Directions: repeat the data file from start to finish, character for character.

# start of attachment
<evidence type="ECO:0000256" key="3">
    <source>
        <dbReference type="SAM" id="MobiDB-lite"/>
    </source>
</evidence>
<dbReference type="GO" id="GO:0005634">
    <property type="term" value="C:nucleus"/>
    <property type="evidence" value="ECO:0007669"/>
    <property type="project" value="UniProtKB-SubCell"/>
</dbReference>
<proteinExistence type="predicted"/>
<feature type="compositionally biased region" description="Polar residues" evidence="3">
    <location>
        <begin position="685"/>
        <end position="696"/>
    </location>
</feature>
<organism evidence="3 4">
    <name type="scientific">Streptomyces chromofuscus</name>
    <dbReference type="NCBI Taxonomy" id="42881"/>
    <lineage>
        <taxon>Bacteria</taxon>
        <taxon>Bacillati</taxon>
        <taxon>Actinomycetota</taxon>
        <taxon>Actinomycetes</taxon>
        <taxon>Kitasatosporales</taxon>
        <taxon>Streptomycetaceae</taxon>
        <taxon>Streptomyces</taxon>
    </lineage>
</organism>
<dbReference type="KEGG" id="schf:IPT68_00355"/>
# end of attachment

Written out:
<evidence type="ECO:0000256" key="3">
    <source>
        <dbReference type="SAM" id="MobiDB-lite"/>
    </source>
</evidence>
<dbReference type="GO" id="GO:0005634">
    <property type="term" value="C:nucleus"/>
    <property type="evidence" value="ECO:0007669"/>
    <property type="project" value="UniProtKB-SubCell"/>
</dbReference>
<proteinExistence type="predicted"/>
<feature type="compositionally biased region" description="Polar residues" evidence="3">
    <location>
        <begin position="685"/>
        <end position="696"/>
    </location>
</feature>
<organism evidence="3 4">
    <name type="scientific">Streptomyces chromofuscus</name>
    <dbReference type="NCBI Taxonomy" id="42881"/>
    <lineage>
        <taxon>Bacteria</taxon>
        <taxon>Bacillati</taxon>
        <taxon>Actinomycetota</taxon>
        <taxon>Actinomycetes</taxon>
        <taxon>Kitasatosporales</taxon>
        <taxon>Streptomycetaceae</taxon>
        <taxon>Streptomyces</taxon>
    </lineage>
</organism>
<dbReference type="KEGG" id="schf:IPT68_00355"/>